Wednesday, September 15, 2010

Authorsday - Donna Crow

Thank you so much, Chris, for inviting me to guest on your blog in celebration of the North American release of my ecclesiastical thriller A VERY PRIVATE GRAVE. Since it released in the UK in June the wait until September has seemed very long so I’m ready to celebrate! Tea and truffles, anybody?

1. How did you pick the genre you write in?
I hope it doesn’t sound too cliched to say that the genre, or really subgenre, chose me. I have written in many genres: romance, historical, mystery, children’s, cookbooks, plays, nonfiction. . . But when it came to telling the story of St. Cuthbert’s strange journey the ecclesiastical thriller just seemed to fit the adventure I wanted to share with my readers.

2. Do you plot or do you write by the seat of your pants?

Because my stories are always heavily based on my research, and my research in England is 7000 miles away from my home in Idaho, I have to have a pretty good grasp of what places I’m going to need to visit before I set out. The story unfolds from there. In the case of A VERY PRIVATE GRAVE because Felicity and Antony have to follow the trail of St. Cuthbert’s posthumous journey to find and rescue the treasure amassed around his relics, the general outline of my plot was set centuries ago.

3. What drew you to the subject of A VERY PRIVATE GRAVE?

I first visited the magical cathedral city of Durham 25 years ago as a side trip to other research I was doing. As soon as I heard St. Cuthbert’s strange story I knew I wanted to tell it. I had actually signed a contract to write this book (something similar) three times before it took its present shape and found a home with Monarch Books. One time my editor moved, another time the contrct was unacceptable, another time we decided to go ahead with a different story. But always I wanted to tell this story.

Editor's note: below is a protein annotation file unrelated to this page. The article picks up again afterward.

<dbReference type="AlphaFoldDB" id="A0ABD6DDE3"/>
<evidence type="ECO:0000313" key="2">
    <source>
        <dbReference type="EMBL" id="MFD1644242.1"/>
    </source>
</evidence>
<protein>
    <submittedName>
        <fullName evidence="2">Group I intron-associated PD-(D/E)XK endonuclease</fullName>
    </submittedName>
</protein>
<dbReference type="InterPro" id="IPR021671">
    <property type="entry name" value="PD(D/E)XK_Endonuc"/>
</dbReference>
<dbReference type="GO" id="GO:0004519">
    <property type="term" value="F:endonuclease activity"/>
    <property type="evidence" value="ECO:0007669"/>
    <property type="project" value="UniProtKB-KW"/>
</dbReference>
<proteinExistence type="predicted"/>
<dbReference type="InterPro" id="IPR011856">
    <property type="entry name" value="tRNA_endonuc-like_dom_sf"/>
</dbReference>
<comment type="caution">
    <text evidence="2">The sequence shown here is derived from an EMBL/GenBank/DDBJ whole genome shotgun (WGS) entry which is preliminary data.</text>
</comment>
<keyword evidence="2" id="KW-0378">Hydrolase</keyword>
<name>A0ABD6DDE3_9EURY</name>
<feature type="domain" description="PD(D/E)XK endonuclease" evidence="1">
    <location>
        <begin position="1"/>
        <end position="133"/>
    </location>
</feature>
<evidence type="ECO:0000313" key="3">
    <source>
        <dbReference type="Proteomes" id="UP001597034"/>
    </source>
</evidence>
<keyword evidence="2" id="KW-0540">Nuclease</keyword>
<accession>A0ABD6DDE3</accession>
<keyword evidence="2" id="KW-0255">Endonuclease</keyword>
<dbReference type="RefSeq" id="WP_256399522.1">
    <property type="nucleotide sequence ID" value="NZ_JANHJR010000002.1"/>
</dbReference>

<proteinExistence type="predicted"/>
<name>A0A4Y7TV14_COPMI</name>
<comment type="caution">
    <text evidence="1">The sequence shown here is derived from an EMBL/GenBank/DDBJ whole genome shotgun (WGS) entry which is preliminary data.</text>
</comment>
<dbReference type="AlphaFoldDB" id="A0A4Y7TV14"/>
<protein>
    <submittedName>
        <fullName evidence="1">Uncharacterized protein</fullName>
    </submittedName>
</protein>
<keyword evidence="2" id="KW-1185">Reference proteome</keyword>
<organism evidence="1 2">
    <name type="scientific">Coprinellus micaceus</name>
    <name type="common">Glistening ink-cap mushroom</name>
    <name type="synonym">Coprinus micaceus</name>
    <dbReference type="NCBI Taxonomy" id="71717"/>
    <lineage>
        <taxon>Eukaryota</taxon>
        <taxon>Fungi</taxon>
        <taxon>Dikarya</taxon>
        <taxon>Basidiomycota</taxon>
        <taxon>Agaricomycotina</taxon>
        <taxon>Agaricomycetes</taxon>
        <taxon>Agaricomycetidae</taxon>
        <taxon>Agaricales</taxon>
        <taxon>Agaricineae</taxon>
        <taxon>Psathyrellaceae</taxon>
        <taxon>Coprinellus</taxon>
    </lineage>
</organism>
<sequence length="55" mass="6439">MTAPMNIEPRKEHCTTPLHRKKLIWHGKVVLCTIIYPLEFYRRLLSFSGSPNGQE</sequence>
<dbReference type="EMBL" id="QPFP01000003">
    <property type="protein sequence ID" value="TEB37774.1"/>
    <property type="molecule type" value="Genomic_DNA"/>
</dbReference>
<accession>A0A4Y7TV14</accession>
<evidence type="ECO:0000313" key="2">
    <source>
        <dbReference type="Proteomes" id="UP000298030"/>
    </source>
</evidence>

4. What was the name of the first novel you wrote?

My first novel was BRANDLEY’S SEARCH an historical romance. Writing it was a wonderful experience because I got the character of Brandley in my head after reading Gerogette Heyer’s VENETIA. It was like being pregnant. That story had to come out. I wish all my stories would just present themselves like that.

Did you try to publish it?
Oh, yes, but not until I had written several other books. I had to learn my craft and rewrite it about 100 times. BRANDLEY’S SEARCH became Book #3 in The Cambridge Chronicles and was later reissued as WHERE LOVE BEGINS.

5. What was the best writing advice someone gave you?